HDMI interface is a common interface widely seen in all kinds of electronic devices, such as projectors, PC, TV boxes, and game players.

HDMI refers to High Definition Multimedia Interface. It is a wholly digital video and audio output interface which can send uncompressed audio and video signals.

1. Different Types of HDMI

  • HDMI (HDCP 2.2)

A technology that protects high-value digital movies, TV shows, and audio content from illegal theft and copying.  

  • HDMI (ARC)

ARC refers to Audio Return Channel, which can be used for the output of TV digital audio and connection of power amplifier that supports ARC function to transmit the audio of TV.

  • HDMI (Bit)

The Bit is a unit to describe Color Depth. The number of bits indicates the color of a single pixel. Common tablet screen has 6bit, and some high-end tablet screen features 8bit. 10 bit especially refers to a video coding technology, providing very high video picture quality with good performance in terms of color gradual and change.

  • HDMI (MHL)

Using just five cables, MHL technology can transmit up to 4K ultra HD uncompressed video with 8-channel digital audio while also charging mobile devices.  

2. Development and Updates of HDMI

Brief Introduction

HDMI 1.4 and HDMI 2.0 are the most common versions.

HDMI 2.0a supports 4K HDR.

HDMI 2.1 supports 10K resolution.

The world’s first Blu-ray player, Samsung BD-P1000, was launched in 2006 and has adopted HDMI. Since then, most Blu-ray players and full HD players are equipped with HDMI.

HDMI 1.0

Support Blu ray and full HD 1080 / 60p

The earliest HDMI version, launched in December 2002, can be described as specially designed for Blu-ray and other full HD software in that year. The biggest feature is that it integrates image and audio transmission at the same time. It is more suitable for video and audio equipment than DVI and DisplayPort pure image transmission interfaces on computers.

HDMI 1.0 supports DVD and Blu-ray video, with a maximum bandwidth of 4.95 Gbps, of which 3.96 Gbps is used to transmit video stream, which support 1080 / 60p or UXGA resolution. In terms of audio, it supports 8-channel LPCM 24bit / 192Khz. In other words, it has been broadcast to multi-channel Hi-Res, and the specification is quite strong.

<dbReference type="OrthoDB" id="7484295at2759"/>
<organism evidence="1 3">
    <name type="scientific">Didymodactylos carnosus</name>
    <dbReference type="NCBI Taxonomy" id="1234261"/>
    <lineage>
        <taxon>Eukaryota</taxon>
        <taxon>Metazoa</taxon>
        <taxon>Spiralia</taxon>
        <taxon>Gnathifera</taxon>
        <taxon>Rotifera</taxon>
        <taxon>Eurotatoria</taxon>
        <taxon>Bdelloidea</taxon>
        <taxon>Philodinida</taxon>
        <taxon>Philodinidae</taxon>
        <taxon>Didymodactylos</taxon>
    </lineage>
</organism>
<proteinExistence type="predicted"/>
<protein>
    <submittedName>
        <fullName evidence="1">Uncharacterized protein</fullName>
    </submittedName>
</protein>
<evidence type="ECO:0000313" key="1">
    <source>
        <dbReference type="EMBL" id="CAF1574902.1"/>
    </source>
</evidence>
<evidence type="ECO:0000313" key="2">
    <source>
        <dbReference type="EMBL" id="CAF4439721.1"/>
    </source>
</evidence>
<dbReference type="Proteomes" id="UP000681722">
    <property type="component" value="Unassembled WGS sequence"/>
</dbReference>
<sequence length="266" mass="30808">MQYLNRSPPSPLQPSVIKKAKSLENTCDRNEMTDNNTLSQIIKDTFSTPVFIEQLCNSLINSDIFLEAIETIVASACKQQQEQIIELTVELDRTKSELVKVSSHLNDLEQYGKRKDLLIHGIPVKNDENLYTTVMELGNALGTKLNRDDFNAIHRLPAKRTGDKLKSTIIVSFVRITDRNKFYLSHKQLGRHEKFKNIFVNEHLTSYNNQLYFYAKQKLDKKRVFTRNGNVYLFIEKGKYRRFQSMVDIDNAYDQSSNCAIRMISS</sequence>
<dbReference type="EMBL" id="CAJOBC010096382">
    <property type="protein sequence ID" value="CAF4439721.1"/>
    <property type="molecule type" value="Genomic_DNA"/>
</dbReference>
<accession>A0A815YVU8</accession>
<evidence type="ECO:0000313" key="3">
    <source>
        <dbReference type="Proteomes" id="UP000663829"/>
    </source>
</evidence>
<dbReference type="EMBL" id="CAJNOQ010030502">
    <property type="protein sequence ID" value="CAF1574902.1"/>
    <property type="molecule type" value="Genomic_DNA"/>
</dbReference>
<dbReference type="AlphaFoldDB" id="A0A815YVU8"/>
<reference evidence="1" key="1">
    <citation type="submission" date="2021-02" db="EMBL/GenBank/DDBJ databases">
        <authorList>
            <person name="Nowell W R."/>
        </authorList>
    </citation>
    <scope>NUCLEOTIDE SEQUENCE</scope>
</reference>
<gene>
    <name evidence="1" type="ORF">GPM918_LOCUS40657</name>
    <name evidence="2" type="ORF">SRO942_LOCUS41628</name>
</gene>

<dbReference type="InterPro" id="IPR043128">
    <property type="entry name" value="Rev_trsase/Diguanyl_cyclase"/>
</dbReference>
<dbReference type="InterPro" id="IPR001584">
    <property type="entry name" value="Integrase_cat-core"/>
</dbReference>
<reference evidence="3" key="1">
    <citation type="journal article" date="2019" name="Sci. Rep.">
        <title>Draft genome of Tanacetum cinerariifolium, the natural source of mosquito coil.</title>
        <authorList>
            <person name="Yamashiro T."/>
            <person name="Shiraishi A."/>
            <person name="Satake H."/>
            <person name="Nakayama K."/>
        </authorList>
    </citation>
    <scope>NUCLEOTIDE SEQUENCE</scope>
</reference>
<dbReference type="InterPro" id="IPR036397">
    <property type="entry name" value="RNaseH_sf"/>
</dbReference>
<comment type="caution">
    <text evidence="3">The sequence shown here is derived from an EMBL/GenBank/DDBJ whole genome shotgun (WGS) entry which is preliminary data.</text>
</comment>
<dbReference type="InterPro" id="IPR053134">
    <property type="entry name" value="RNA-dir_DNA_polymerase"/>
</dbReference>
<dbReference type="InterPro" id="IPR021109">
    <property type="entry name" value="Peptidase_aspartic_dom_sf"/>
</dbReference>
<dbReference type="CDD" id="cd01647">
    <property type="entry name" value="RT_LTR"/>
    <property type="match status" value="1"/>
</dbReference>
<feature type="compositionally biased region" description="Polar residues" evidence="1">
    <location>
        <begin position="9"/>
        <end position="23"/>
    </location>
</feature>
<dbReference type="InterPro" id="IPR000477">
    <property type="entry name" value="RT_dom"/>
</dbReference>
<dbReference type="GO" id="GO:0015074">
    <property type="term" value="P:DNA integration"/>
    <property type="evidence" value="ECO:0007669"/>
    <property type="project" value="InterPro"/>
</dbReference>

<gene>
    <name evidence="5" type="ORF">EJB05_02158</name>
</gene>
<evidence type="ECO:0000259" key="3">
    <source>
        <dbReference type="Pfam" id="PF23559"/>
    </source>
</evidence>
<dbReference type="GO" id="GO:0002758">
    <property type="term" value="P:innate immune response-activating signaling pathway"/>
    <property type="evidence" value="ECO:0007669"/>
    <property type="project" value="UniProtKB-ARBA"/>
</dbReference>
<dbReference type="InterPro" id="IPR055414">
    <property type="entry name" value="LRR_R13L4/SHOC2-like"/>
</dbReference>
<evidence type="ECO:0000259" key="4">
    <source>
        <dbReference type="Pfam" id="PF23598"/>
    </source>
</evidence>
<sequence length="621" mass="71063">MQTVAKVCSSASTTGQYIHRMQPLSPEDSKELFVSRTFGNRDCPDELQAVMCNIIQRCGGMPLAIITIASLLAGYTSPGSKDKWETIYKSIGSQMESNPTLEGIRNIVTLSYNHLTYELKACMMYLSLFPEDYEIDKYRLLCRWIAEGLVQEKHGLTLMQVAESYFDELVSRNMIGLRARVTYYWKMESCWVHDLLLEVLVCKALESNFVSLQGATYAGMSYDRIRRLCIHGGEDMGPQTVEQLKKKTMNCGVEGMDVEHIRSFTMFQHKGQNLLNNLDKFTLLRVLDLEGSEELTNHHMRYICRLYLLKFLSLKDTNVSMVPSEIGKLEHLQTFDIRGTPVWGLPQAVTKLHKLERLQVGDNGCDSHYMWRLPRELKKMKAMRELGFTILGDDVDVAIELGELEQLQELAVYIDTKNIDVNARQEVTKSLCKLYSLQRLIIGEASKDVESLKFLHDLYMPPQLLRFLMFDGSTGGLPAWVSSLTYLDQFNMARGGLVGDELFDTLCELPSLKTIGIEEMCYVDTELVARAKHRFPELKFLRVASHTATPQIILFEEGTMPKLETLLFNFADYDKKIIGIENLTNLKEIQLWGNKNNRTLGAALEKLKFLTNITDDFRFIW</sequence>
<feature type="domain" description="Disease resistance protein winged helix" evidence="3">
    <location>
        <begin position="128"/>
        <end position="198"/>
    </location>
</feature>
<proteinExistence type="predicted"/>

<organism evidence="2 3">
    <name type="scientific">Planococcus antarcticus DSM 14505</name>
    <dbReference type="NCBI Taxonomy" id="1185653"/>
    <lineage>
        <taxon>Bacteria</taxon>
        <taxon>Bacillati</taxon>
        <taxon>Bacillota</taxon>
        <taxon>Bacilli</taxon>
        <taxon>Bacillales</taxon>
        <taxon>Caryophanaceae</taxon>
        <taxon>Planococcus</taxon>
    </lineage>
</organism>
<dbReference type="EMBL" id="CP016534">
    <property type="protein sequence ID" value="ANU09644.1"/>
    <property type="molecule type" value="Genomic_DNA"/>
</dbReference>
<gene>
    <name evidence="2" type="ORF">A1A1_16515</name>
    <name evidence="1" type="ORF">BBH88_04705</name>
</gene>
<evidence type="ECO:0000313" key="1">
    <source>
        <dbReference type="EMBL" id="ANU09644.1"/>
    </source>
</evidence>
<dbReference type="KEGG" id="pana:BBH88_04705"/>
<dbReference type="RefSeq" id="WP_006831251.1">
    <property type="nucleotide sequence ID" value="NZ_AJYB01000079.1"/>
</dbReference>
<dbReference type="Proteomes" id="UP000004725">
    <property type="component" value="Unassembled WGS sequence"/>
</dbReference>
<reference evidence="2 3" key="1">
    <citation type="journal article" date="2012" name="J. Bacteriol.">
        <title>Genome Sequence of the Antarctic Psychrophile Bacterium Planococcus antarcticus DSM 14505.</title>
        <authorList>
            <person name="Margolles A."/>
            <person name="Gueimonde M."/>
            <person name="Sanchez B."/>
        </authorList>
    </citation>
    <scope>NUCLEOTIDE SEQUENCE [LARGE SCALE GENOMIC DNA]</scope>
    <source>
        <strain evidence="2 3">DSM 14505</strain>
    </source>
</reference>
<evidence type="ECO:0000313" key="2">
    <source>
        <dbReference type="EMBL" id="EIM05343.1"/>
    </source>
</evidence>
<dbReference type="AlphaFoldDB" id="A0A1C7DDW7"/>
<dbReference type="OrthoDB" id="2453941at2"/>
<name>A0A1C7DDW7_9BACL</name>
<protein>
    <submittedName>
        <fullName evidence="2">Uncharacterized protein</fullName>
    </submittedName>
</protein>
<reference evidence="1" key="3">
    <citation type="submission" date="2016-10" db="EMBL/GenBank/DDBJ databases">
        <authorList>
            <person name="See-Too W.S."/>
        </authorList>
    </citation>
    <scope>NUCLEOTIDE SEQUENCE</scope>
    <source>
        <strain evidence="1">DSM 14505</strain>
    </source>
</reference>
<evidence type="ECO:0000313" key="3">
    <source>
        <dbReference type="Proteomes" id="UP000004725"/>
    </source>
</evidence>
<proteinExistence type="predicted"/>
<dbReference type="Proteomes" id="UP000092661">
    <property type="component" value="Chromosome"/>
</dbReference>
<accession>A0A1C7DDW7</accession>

HDMI 1.1

Add DVD audio

Launched in May 2004, the HDMI 1.1 supports DVD audio. DVD audio uses DVD disk to store PCM music from 16bit / 44.1KHz to 24bit / 192Khz. It used to be the successor of CD format like SACD, but unfortunately, neither format has been popularized.

HDMI 1.2

Support SACD

Launched in August 2005, it supports 1-bit audio, that is, SACD audio streaming, which can support up to 8 channels. HDMI CEC can control all compatible equipment with one remote control, which is quite convenient.

HDMI 1.2a

Compatible with CEC multi-device control

The small revision of HDMI 1.2 was launched in December of 2005. It supports all CEC (consumer electronic control) functions, so that compatible devices can be controlled with one remote control when connected with HDMI.

The new generation of TVs, Blu-ray devices, and other equipment can support deep color technology so that the displayed colors can be richer.

HDMI type-A, the most common HDMI plug, has been used since version 1.0, type C (Mini HDMI) was launched in version 1.3, and Type D (micro HDMI) was launched in version 1.4.

HDMI 1.3

Bandwidth increased to 10.2 Gbps, support deep color and HD sound streaming

HDMI 1.3 is a major revised version launched in June 2006, which increases the bandwidth to 10.2 Gbps and supports 30 bit, 36 bit and 48bit xvYCC, sRGB, and YCbCr deep color technology.